Factors Influencing Postsecondary STEM Students’ Views of the Public Communication of an Emergent Technology : a Cross-National Study from Five Universities

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Gardner , G , Jones , G , Albe , V , Blonder , R , Laherto , A M P , Macher , D & Paechter , M 2017 , ' Factors Influencing Postsecondary STEM Students’ Views of the Public Communication of an Emergent Technology : a Cross-National Study from Five Universities ' , Research in Science Education , vol. 47 , no. 5 , pp. 1011-1029 . https://doi.org/10.1007/s11165-016-9537-7

Title: Factors Influencing Postsecondary STEM Students’ Views of the Public Communication of an Emergent Technology : a Cross-National Study from Five Universities
Author: Gardner, Grant; Jones, Gail; Albe, Virginie; Blonder, Ron; Laherto, Antti Mikko Petteri; Macher, Daniel; Paechter, Manuela
Contributor: University of Helsinki, Department of Physics
Date: 2017-10
Language: eng
Number of pages: 19
Belongs to series: Research in Science Education
ISSN: 0157-244X
URI: http://hdl.handle.net/10138/223767
Abstract: Recent efforts in the science education community have highlighted the need to integrate research and theory from science communication research into more general science education scholarship. These synthesized research perspectives are relatively novel but serve an important need to better understand the impacts that the advent of rapidly emerging technologies will have on a new generation of scientists and engineers including their formal communication with engaged citizenry. This cross-national study examined postsecondary science and engineering students’ (n = 254 from five countries: Austria, Finland, France, Israel, and USA) perspectives on the role of science communication in their own formal science and engineering education. More broadly, we examined participants’ understanding of their perceived responsibilities of communicating science and engineering to the general public when an issue contains complex social and ethical implications (SEI). The study is contextualized in the emergent technology of nanotechnology for which SEI are of particular concern and for which the general public often perceives conflicting risks and benefits. Findings indicate that student participants’ hold similar views on the need for their own training in communication as future scientists and engineers. When asked about the role that ethics and risk perception plays in research, development, and public communication of nanotechnology, participants demonstrate similar trajectories of perspectives that are, however, often anchored in very different levels of beginning concern. Results are discussed in the context of considerations for science communication training within formal science education curricula globally.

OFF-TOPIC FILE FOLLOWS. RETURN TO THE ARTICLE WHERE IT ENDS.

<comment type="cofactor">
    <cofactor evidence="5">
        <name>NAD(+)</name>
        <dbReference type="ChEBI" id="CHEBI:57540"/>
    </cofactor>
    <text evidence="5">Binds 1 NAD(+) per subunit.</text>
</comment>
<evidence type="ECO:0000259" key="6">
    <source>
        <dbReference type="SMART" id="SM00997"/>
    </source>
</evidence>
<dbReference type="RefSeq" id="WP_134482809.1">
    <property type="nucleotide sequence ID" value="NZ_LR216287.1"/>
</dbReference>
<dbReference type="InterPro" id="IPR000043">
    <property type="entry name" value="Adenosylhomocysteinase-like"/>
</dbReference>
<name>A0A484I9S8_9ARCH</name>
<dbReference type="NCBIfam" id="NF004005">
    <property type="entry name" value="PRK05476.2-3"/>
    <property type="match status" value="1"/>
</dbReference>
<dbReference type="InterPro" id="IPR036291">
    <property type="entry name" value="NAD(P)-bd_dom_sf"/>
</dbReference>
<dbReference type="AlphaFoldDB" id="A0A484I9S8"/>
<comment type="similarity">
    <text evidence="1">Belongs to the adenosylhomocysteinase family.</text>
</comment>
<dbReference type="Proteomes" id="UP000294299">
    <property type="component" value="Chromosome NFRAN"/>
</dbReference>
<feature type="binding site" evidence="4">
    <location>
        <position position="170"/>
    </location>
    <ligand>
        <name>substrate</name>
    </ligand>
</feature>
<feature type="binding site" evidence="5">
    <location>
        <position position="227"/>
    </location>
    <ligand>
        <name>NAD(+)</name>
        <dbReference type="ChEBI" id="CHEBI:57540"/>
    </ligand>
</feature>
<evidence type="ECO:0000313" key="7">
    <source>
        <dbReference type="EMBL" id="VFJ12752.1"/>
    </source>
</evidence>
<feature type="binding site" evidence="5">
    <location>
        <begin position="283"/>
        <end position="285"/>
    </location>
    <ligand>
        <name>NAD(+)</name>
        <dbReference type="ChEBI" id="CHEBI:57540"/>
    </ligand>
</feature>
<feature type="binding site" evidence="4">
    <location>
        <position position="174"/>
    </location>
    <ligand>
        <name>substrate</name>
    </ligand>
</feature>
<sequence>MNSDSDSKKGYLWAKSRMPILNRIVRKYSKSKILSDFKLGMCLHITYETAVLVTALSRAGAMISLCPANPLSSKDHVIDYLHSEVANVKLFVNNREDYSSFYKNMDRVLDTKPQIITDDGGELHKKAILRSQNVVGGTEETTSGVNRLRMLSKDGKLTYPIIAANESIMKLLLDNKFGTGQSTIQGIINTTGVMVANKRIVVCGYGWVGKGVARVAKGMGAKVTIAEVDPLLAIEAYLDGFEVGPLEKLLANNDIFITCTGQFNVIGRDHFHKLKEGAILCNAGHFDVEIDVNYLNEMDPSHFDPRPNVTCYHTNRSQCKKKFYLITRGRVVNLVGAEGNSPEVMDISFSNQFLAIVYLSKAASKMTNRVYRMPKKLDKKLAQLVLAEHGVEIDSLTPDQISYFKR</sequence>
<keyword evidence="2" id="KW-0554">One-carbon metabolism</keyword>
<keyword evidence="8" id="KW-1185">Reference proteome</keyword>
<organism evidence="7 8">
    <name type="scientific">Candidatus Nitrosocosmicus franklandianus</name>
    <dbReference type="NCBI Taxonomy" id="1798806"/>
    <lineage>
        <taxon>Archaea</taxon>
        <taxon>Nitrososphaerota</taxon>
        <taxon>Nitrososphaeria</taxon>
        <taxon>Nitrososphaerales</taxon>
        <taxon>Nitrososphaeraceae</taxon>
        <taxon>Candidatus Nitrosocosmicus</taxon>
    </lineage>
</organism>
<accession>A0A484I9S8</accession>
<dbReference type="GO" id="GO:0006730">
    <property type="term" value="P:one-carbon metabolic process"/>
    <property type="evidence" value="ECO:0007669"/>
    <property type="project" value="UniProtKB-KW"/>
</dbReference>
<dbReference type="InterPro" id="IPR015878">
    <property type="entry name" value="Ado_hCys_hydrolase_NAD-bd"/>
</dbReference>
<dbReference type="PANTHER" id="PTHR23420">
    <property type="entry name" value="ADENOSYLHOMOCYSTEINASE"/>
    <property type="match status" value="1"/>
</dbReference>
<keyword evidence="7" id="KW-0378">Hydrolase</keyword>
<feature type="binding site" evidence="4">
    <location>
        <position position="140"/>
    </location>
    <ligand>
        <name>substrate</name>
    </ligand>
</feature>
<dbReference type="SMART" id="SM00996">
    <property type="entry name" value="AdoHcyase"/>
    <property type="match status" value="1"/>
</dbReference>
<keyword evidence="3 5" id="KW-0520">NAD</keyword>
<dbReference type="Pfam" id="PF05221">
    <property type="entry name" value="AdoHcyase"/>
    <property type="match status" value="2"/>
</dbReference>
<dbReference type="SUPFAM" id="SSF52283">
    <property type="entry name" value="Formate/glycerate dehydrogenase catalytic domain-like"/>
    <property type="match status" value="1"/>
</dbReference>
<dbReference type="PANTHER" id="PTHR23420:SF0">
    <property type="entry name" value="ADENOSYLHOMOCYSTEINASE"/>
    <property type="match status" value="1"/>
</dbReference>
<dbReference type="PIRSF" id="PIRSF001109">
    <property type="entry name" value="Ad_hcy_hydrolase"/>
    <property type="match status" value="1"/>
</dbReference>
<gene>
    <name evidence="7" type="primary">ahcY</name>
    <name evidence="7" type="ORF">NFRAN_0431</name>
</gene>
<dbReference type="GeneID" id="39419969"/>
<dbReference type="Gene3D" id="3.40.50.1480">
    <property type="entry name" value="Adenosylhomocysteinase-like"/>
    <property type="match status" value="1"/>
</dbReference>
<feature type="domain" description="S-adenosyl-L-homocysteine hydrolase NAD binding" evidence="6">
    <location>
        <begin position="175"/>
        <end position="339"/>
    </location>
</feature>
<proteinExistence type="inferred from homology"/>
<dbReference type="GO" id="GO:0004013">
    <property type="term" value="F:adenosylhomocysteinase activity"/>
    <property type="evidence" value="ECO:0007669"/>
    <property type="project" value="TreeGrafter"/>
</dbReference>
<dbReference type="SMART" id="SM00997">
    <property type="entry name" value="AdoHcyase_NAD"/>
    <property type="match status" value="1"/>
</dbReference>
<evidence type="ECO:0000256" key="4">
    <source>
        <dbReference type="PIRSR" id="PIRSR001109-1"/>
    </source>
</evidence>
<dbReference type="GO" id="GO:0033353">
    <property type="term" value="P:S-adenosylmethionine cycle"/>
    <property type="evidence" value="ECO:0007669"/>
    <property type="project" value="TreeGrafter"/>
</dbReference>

Subject: 516 Educational sciences
518 Media and communications
114 Physical sciences
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